The FINeSSE detector

S. Brice, L. Bugel, J. M. Conrad, J. Doskow, C. Dukes, D. Finley, B. T. Fleming, G. T. Garvey, C. Green, C. Horowitz, T. Katori, J. M. Link, W. C. Louis, L. Lu, G. McGregor, W. Metcalf, H. O. Meyer, K. Nelson, A. Norman, P. OckerseV. Papavassiliou, S. F. Pate, J. C. Peng, H. Ray, M. Shaevitz, R. Stefanski, M. Sung, R. Tayloe, R. Van de Water, G. Visser, L. Wang, M. O. Wascko, G. P. Zeller

Research output: Contribution to journalArticlepeer-review

Abstract

Experimental results from the last five years showing that neutrinos oscillate and have mass have revolutionized how we think about neutrinos. This includes not only what their place is in the Standard Model, but also how we can use them to understand the universe. Can neutrinos also help us probe the smallest scales of matter, such as mapping out the spin structure of the nucleon? New high intensity beams and novel detection techniques have rekindled interest in neutrino scattering physics, allowing us to answer these questions. Described here is a detection technique for the FINeSSE experiment, designed to well measure low Q2, ν - p elastic scattering events, necessary to determine the spin carried by the strange quarks in the nucleon.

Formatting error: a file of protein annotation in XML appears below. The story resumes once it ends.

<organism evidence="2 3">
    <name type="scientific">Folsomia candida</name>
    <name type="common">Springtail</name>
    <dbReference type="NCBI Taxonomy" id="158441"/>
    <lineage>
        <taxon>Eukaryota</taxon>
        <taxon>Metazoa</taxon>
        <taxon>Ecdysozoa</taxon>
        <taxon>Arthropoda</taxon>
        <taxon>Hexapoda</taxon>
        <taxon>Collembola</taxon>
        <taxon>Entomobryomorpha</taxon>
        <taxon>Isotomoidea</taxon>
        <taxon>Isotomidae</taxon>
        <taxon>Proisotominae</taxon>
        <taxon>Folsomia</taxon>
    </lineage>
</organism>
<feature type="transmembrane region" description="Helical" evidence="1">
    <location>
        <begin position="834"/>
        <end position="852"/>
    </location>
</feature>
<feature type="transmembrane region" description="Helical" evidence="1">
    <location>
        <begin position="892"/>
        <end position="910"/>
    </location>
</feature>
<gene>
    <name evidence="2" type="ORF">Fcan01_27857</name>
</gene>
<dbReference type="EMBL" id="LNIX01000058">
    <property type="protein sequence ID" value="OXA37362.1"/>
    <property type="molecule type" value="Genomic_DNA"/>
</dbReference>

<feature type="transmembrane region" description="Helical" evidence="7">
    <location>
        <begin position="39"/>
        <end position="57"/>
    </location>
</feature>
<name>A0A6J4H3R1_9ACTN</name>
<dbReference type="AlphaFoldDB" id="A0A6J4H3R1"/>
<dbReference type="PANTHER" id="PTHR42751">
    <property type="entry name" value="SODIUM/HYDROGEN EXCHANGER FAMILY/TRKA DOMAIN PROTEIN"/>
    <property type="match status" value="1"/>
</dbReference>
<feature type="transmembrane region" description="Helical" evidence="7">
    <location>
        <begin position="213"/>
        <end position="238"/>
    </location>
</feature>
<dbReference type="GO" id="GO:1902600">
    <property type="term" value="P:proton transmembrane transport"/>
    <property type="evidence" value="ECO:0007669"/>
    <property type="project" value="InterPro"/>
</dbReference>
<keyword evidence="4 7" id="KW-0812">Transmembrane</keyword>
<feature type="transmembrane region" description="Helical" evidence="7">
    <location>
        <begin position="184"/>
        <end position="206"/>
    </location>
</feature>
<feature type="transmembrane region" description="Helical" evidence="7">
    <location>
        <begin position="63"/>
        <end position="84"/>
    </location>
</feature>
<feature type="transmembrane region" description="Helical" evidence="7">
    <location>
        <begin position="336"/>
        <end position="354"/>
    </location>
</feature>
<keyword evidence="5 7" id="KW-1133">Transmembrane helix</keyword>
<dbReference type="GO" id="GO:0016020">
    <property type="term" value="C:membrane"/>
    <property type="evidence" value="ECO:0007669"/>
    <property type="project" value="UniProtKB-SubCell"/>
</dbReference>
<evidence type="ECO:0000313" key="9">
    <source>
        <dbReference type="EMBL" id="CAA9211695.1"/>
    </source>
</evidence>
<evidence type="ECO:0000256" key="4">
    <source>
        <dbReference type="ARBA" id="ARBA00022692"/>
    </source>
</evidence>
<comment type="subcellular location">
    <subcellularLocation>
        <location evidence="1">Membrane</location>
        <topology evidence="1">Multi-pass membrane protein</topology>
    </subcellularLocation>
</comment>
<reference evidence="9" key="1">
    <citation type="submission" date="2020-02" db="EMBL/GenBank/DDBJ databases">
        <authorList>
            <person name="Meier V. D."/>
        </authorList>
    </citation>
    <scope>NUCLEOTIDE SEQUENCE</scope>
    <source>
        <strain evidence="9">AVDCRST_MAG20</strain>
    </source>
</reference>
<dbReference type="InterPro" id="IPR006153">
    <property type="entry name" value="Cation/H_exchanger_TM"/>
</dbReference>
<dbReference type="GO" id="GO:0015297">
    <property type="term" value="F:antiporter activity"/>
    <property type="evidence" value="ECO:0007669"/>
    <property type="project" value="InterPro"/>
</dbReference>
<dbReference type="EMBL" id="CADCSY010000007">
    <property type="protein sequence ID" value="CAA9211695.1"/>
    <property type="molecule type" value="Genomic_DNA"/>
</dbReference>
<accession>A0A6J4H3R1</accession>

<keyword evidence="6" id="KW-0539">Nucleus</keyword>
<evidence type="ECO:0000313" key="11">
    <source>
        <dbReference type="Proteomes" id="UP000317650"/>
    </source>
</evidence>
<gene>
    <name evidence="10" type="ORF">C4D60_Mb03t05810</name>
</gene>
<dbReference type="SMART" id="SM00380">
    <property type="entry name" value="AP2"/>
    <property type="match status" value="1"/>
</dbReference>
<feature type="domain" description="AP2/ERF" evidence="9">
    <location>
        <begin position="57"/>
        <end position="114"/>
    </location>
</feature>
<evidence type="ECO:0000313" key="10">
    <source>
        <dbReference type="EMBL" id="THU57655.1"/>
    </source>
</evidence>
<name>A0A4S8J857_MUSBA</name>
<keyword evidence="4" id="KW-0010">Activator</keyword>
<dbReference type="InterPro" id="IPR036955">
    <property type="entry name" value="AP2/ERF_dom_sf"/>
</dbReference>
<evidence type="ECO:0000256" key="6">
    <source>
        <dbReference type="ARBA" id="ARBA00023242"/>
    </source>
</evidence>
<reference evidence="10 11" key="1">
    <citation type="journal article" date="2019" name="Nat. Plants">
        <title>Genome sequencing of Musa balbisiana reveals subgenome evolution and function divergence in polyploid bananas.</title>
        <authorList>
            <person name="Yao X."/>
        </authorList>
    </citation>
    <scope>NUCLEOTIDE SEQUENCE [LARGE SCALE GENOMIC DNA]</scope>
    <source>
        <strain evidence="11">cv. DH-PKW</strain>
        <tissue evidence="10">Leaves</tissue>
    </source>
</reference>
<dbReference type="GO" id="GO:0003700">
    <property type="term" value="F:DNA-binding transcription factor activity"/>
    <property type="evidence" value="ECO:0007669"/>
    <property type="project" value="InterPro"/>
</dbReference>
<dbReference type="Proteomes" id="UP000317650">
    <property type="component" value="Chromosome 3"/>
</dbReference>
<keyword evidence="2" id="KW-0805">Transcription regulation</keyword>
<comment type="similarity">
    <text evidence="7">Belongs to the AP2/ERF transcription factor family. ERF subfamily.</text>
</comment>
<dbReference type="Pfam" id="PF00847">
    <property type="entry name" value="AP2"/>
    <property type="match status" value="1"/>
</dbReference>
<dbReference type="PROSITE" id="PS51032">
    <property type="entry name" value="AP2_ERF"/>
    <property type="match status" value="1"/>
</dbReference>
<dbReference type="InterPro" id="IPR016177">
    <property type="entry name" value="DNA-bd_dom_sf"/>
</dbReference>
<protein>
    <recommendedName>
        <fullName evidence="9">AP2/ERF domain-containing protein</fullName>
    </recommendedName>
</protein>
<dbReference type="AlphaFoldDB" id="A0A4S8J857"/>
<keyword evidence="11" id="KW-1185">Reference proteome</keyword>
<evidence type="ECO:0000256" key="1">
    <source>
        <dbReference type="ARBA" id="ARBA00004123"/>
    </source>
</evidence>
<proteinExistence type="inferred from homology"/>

Original languageEnglish (US)
Pages (from-to)317-322
Number of pages6
JournalNuclear Physics B - Proceedings Supplements
Volume139
Issue number1-3 SPEC. ISS.
DOIs
StatePublished - Feb 2005

ASJC Scopus subject areas

  • Atomic and Molecular Physics, and Optics
  • Nuclear and High Energy Physics

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